Life

Here’s What Happened When A Family Skipped Gifts And Took A Christmas Trip Instead

A little inspiration for anyone who suffers from holiday burnout.

Do you ever feel as though your holiday to-do list is insurmountable? Between all the baking, gift-wrapping, hosting and shopping, you barely even get to enjoy the holiday spirit, let alone spend time with your family. Instead, you are always writing lists and clipping coupons and rushing to the store at midnight for more rolls of wrapping paper.

Flickr | Stuart Caie

Such was the case for Elisabeth Egan, a writer and mother of three. After years of excessive holiday duties (she used to make her own Christmas cards by hand!), Egan decided she wanted a different type of Christmas. Instead of overloading her children with gifts, Egan and her husband planned a surprise holiday trip for their family. Not only did this lighten the Egans’ gifting load, Egan writes that she was finally able to relax in the lead-up time to Christmas—something she hadn’t done in years .

The experience brought Egan the joy, togetherness and holiday spirit that she had been looking for, and her children also loved the change of pace. While Egan and her husband did still buy their kids a couple small items as physical gifts, but she said no one seemed to notice or care about the reduced volume. It seems the idea that more isn’t always better does hold true.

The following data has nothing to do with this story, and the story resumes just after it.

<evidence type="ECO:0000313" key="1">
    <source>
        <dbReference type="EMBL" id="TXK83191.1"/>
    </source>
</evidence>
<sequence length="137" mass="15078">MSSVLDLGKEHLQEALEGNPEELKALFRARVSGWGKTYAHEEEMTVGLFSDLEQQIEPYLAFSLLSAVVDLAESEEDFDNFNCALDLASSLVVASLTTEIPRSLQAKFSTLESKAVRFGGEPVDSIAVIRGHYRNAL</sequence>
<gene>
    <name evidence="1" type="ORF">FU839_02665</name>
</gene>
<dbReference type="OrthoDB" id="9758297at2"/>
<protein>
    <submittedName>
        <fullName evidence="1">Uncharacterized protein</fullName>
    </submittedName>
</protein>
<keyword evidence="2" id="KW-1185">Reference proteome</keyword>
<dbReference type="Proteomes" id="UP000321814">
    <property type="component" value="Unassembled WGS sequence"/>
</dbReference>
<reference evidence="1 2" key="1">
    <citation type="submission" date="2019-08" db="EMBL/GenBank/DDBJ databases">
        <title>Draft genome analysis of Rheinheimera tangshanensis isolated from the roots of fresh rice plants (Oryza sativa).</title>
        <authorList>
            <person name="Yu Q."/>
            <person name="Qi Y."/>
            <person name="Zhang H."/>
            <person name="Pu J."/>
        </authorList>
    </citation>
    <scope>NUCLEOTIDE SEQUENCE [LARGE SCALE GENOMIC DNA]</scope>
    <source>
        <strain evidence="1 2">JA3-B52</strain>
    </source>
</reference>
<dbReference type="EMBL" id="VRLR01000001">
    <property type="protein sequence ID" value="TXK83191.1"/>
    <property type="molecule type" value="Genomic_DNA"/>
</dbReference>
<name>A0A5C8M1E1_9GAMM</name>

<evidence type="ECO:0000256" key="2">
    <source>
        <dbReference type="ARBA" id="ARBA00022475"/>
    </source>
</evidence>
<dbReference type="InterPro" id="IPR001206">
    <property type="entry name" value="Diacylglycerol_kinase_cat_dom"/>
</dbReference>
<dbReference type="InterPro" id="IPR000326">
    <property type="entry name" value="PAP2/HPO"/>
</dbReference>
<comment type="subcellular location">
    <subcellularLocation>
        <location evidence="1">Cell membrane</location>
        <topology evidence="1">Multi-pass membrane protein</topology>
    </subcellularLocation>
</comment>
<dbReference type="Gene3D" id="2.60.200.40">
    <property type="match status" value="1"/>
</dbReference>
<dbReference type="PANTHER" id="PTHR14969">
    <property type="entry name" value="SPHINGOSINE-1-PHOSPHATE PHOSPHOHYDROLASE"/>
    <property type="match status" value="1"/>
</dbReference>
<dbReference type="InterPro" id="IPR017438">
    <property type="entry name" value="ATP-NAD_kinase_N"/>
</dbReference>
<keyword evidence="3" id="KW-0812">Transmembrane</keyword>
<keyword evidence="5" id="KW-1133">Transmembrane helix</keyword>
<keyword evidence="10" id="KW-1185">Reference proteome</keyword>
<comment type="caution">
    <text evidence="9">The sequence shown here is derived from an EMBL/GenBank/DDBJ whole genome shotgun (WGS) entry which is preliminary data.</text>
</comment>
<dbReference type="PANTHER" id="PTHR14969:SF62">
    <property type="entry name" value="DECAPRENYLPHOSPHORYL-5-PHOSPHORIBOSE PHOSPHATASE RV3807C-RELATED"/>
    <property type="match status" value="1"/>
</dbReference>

If this is sounding too good to be true, don’t be so sure. In fact, recent research shows that experiences (such as trips, activities, etc.) are more memorable and make for better gifts than material goods. Whether it is a family trip or another gifted experience, research shows that these presents make people feel more bonded to the gift-giver than a tangible item ever could.

Studies also show that experiential gifts provide more enduring happiness than material gifts. In other words, a new pair of earrings or the latest toy might bring a smile for a short period of time, but when the gift is experience-based, it is much more meaningful.

So, even if you can’t get away for a family trip, try and include some experiential gifts under the tree this year. Maybe you could get your partner tickets to see their favorite rock band in a nearby city. Or you get scuba-diving lessons for your mother, who has always talked about wanting to try scuba-diving someday. Even better, make the experiential gift something you can enjoy together, whether it is horse-back riding lessons as a family or a vineyard tour for you and your partner.

Remember, life is about memories, not things! So spread some joy this holiday season with the gift of experiences.